4. The finding of fact being that the plaintiff had ceased to carry on the business of money-lending after 1933, and the suit having been instituted in 1939, the decision of the learned Judge was that the plaintiff was not bound to comply with the provisions of Section 32 of the Act. Learned Counsel for the appellant has argued that the Court below is wrong in, holding that a person must be carrying on money-lending business at the time of the institution of the suit before he can be held to be a 'creditor.' He has further argued that the crucial date is the date on which the loan is advanced. Learned Counsel for the plaintiff-respondent has not found it possible to support the view of the Court below that in order that a person may be a 'creditor' within the meaning of the Act it is necessary that he should be found to be following the profession of money-lending at the date of the institution of the suit. He has, however, strenuously urged that the crucial date is the date on which the Act came into force and has argued that the plaintiff having been found to have ceased to carry on the business of money-lending before 1935 that is the year when the Act came into force he could not be held to be a 'creditor.' The question that has been raised is not quite free from difficulty. We have, however, come to the conclusion that, on the whole, the interpretation which we are asked by the appellant to put upon the definition of 'creditor' is more in consonance with the spirit of the Act. It seems to us that the words 'who, in the regular course of business, advances a loan' must have reference to the date on which the loan is advanced; in other words, that the regular course of business should exist on the date on which the particular loan with which the Court is concerned is advanced. In that view of the matter, the fact that the lender subsequently ceased to carry on the business of money-lending is of no consequence. We were invited on behalf of the plaintiff-respondent to substitute the material words of the definition for the word 'creditor' in the opening line of Section 32 and to consider the result. If the substitution is made as suggested the section would read thus :

A person who in the regular course of business, advances a loan as defined in this Act shall, after the date on which this Act comes into force....

5. We are unable to see how this solves the difficulty. It is noteworthy that it is stated in the preamble to the Act that it was expedient to make provision for the relief of 'agriculturists' from indebtedness. It is obvious that the main intention of the Legislature was to give relief to 'agriculturists' from indebtedness which existed at the time of the passing of the Act. We see no sufficient reason for accepting the contention that the lender's money-lending business must have continued down to the date on which the Act came into force before he can be held to be a 'creditor'. In our opinion the proper construction of the language of the definition of 'creditor' is that, if the lender was carrying on the business of money-lending at the date when the particular loan in question was advanced, he is a 'creditor' for the purposes of the Act, and the question whether that business of money-lending was continued up to the date on which the Act came into force, or was stopped prior to that date, is immaterial. The result of the conclusion at which we have arrived is that the case must go back to the Court below for a consideration of the question whether, under Section 34 (b), any portion of the interest found due should be disallowed and, if so, what portion. That is a matter which is within the discretion of the Court. The Court will also give effect to the mandatory provisions' of Clauses (b) and (c) of the section.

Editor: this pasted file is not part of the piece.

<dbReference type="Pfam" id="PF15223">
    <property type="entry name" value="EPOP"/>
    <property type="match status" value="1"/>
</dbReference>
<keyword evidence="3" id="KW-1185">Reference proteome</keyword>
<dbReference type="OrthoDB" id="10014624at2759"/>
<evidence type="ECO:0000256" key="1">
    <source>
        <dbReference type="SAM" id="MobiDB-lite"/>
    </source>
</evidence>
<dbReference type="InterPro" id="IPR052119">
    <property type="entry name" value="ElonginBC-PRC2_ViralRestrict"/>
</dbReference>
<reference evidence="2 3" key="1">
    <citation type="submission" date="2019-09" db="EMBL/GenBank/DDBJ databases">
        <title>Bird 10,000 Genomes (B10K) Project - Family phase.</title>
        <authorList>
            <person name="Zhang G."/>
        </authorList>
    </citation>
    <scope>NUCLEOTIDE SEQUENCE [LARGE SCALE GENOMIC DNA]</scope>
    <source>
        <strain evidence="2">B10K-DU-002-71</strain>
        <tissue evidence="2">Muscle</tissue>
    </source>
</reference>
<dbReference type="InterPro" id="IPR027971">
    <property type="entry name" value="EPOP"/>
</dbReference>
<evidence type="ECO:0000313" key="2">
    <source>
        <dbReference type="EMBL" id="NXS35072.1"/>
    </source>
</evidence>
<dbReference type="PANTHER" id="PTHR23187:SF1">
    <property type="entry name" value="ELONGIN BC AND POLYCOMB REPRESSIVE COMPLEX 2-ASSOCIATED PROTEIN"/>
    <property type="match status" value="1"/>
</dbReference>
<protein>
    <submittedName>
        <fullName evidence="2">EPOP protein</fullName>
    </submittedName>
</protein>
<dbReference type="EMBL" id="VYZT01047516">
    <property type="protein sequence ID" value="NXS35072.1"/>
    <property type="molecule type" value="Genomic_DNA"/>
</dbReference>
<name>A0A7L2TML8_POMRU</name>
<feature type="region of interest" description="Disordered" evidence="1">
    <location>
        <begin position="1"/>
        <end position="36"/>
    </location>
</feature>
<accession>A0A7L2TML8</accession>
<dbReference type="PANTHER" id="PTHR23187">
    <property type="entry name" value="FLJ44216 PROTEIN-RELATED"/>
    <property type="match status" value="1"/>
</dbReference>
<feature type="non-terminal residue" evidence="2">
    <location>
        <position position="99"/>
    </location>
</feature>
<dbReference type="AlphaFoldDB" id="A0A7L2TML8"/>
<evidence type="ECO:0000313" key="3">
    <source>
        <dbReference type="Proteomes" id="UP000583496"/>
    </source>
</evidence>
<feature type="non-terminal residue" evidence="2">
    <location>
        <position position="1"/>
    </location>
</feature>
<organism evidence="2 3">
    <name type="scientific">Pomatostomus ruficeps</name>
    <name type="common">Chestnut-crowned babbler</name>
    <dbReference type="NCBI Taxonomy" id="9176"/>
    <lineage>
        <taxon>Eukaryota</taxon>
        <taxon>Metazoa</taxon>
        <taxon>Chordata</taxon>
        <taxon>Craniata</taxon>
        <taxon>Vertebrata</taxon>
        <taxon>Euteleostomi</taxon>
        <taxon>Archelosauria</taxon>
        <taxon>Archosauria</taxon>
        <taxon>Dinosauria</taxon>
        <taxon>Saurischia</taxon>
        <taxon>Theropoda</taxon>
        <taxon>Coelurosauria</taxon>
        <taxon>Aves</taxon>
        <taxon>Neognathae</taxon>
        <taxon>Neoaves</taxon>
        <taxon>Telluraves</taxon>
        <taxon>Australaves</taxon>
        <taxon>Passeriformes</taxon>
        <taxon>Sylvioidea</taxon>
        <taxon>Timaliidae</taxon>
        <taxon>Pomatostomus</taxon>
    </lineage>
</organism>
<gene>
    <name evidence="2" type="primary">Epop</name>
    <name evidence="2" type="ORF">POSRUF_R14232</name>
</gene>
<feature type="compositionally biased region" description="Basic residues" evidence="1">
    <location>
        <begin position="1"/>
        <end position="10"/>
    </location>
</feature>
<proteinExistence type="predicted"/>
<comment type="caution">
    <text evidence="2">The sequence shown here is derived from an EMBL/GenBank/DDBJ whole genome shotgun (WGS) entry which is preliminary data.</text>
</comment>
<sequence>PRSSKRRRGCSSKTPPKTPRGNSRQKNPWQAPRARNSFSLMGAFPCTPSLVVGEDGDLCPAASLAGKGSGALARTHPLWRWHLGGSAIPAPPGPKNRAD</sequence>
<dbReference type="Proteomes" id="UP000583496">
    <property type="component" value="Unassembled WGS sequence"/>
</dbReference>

6. Learned Counsel for the appellant has also urged that the decree as framed is not quite clear so far as future interest is concerned. There does seem to be some room for doubt with regard to this matter. The Court below is accordingly directed to give proper directions with regard to future interest in accordance with the provisions of the U.P. Agriculturists' Relief Act. For the foregoing reasons, we allow this appeal, set aside the decree passed by the Court below and send the case back to that Court for disposal ac. cording to law in the light of the observations made in this judgment. The appellant is entitled to his costs in this Court. The costs in the Court below shall abide the event. The appellant shall be granted a certificate that he is entitled to a refund of the court-fee paid by him in respect of the memorandum of appeal filed in this Court.